By The Nation
Bahrain, which issued an arrest warrant after finding him guilty of criminal charges in 2014, learnt about his overseas trip and requested Thailand to detain him, Don said.
Al-Araibi was arrested at Suvarnabhumi Airport on November 27 after a honeymoon trip with his wife while reportedly en route to Australia, where he was granted residency about four years ago.
A Thai Criminal Court recently agreed to consider Bahrain’s request to extradite him to face jail term.
Since the arrest of al-Araibi hit global headlines, Australia has been at the forefront of the demand for his immediate release, arguing that he was a refugee with Australian residency and therefore should not be arrested and face an extradition trial.
“The Interpol’s red notice issued by Canberra on al-Araibi reached the Thai side before he arrived here. Interpol was very quick and we arrested him at the request of Bahrain,” Don told reporters.
Thailand now finds itself caught in the middle of this conflict. A solution would be for Australia and Bahrain to sit down and talk, he said.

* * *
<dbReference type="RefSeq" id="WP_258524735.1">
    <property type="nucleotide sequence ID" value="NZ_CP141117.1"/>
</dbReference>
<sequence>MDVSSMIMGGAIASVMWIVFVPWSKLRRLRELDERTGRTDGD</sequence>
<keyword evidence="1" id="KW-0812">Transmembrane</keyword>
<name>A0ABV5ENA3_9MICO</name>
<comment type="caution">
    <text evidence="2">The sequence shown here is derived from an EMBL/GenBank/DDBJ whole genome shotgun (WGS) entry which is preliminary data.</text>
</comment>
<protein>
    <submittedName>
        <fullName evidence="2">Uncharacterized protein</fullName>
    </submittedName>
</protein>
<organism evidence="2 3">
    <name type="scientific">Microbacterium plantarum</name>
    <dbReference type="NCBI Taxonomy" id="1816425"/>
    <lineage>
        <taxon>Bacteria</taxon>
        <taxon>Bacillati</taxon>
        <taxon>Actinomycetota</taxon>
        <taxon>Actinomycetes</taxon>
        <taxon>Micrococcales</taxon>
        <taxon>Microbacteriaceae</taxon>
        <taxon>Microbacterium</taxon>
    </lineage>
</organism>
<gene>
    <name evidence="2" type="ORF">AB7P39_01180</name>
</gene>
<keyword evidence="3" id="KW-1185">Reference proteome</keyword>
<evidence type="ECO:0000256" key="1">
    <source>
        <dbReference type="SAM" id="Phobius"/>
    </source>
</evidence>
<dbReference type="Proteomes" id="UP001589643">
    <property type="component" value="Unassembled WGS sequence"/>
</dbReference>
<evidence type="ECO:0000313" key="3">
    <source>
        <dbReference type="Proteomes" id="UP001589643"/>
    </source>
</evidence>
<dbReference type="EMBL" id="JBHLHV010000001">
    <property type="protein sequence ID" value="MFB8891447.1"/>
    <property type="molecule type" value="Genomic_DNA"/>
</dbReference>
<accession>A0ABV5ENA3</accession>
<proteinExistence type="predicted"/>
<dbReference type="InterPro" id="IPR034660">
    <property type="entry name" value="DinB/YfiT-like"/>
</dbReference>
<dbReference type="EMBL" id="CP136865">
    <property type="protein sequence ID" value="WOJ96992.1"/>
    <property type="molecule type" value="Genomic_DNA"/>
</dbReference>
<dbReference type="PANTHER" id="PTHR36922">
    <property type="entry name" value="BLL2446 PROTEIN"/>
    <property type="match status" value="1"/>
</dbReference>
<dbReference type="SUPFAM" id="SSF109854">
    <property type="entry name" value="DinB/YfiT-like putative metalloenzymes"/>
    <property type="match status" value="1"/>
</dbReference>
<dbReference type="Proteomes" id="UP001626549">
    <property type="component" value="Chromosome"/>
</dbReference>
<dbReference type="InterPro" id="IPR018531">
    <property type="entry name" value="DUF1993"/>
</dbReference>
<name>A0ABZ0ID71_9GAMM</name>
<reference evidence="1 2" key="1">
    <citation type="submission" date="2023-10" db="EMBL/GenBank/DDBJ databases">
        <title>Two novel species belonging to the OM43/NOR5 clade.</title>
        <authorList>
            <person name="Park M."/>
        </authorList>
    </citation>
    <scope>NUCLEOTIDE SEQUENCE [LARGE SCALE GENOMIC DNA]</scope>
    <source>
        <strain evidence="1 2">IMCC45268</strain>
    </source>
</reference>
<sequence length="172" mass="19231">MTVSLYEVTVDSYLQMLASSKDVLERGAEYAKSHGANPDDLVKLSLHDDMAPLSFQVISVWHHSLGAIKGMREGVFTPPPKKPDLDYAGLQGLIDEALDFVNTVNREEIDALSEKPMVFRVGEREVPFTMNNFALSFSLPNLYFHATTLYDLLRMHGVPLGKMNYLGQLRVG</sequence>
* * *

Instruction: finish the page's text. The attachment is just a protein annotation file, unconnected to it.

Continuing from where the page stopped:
“Thailand is willing to help facilitate the talks if both sides agree to settle the matter through negotiations. One way out would be to send him to a third country,” Don said.
A Foreign Ministry press release on December 8 revealed that despite the subsequent withdrawal of the red notice on al-Araibi from the Interpol database, the extradition process had already been activated following the receipt of a formal request from the Bahraini government.
Meanwhile, Chatchom Akapin, chief of International Affairs Department at the Office of the Attorney-General, said his office would base its decision entirely on the concerned laws.
Chatchom said his office had reviewed the defendant’s alleged offences, including arson, and found that they were not political or race-related and Thailand had similar crimes. “Therefore, the Bahraini request is in line with the extradition legislation,” he said. Asked about the defendant’s refugee status, Chatchom said that was a matter for Canberra, saying the Thai side would consider only whether the Bahraini request was in line with the extradition laws.
Meanwhile, Corrections Depart-ment chief Narat Sawettanun yesterday insisted his department was permitted by law to use shackles on al-Araibi. His department chose to shackle his legs when transporting him from detention to his extradition trial on Monday after his case caught the attention of media and the general public.